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Romance object-experiencer verbs

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Abstract

The present paper deals with Romance Objective-Experiencer verbs (OE-verbs). I will show that the different subclasses fit into a continuum between a causative and an unaccusative pole. In order to describe their varying syntactic behaviour, a finer-grained analysis of the subevents they denote will elucidate that a traditional approach following the Vendler-Dowty classes of aktionsart will reach its limit when it comes to OE-verbs. My claim is that case assignment to the experiencer does not straightforwardly follow from the aktionsart class, but from the activity contrast between the two arguments of the verb. The presence or absence of causativity explains the differentiation between two types of ­experiencer: (a) a more passive causatively affected experiencer and (b) a less passive experiencer undergoing a change of state in a particular situation without being affected by an external causer. In addition, we find a third type of OE-verb: prototypically unaccustative (ergative) verbs, such as verbs of liking, which select a more active experiencer expressing a subjective judgement. These three types constitute prototypical categories with fuzzy edges. Romance languages differ in the way they code the three types at the lexical level and at the level of the constructional inventory. The results can be formalized following the activity hierarchy approach (Kailuweit 2013).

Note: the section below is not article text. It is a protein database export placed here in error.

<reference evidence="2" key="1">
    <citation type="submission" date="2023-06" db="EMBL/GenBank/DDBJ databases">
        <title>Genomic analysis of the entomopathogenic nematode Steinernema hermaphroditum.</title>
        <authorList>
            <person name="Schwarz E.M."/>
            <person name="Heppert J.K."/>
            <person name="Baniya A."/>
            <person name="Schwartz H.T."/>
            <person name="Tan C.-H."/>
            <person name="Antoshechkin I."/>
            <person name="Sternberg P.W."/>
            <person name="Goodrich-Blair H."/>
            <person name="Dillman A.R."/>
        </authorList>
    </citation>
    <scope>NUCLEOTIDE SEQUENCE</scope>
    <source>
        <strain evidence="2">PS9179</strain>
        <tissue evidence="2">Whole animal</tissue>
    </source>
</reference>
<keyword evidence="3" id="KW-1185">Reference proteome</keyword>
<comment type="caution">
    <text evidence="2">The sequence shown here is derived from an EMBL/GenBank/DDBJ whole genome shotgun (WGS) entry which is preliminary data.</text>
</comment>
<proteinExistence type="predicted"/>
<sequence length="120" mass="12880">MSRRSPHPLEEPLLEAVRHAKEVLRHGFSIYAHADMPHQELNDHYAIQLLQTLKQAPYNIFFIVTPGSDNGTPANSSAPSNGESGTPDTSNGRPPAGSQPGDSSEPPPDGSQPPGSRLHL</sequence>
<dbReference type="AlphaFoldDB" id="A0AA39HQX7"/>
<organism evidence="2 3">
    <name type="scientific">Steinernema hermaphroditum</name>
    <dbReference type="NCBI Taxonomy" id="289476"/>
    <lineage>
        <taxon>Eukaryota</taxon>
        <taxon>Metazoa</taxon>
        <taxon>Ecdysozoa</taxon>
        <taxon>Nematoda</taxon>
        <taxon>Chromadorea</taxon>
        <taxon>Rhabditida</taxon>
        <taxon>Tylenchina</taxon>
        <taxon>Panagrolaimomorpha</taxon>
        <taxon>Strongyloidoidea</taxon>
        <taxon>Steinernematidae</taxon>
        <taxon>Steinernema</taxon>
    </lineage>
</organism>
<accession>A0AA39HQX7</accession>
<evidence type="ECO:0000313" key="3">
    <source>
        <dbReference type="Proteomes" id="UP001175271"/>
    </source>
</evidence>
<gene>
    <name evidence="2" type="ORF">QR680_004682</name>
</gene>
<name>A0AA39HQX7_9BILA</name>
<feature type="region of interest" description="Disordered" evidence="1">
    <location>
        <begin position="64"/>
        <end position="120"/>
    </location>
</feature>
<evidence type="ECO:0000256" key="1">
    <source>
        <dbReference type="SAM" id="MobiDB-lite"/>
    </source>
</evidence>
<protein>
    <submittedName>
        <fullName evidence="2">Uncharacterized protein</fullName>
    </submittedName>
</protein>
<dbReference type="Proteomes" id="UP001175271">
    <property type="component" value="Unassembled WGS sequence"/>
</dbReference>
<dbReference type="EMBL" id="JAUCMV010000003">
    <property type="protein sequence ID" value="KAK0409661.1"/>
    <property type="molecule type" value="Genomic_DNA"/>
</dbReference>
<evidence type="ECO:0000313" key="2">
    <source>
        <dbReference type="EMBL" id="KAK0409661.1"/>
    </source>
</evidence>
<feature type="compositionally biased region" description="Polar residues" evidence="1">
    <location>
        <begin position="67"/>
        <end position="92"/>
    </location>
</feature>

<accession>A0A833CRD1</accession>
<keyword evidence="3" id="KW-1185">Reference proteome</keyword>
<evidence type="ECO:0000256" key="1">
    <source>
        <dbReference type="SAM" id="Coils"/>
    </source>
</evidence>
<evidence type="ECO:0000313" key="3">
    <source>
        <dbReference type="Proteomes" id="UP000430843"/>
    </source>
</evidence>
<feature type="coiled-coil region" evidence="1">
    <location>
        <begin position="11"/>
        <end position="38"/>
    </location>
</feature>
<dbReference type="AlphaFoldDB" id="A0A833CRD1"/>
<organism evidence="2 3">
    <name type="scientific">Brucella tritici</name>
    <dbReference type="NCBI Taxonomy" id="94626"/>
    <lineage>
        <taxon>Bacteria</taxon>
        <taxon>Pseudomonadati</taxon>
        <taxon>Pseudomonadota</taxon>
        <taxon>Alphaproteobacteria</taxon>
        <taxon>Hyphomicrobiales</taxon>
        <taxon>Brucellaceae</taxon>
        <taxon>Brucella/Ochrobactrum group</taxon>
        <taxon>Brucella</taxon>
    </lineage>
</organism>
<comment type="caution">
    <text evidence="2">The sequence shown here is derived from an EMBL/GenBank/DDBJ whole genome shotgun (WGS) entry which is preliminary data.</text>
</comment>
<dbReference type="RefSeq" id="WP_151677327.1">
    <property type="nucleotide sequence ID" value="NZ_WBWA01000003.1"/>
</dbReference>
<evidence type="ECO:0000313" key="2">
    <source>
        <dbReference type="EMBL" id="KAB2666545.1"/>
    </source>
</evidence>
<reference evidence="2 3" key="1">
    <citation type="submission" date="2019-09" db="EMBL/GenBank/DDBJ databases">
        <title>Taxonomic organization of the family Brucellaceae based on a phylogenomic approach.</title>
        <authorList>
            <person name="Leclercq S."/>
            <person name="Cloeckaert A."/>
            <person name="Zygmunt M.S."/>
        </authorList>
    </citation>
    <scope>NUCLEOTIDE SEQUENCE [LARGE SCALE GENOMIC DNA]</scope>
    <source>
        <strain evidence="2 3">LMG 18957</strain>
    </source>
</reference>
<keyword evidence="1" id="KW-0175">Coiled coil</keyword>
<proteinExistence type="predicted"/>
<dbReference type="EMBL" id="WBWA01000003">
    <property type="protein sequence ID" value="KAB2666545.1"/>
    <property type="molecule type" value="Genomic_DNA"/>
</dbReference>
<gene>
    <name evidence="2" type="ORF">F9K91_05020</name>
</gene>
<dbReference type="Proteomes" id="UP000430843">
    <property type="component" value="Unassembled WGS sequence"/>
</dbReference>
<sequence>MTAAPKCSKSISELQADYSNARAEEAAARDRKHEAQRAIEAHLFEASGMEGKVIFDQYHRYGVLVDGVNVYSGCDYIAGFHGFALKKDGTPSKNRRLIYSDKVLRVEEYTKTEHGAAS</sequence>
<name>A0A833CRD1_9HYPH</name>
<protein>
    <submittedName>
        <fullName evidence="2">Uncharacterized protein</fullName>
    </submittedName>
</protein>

References

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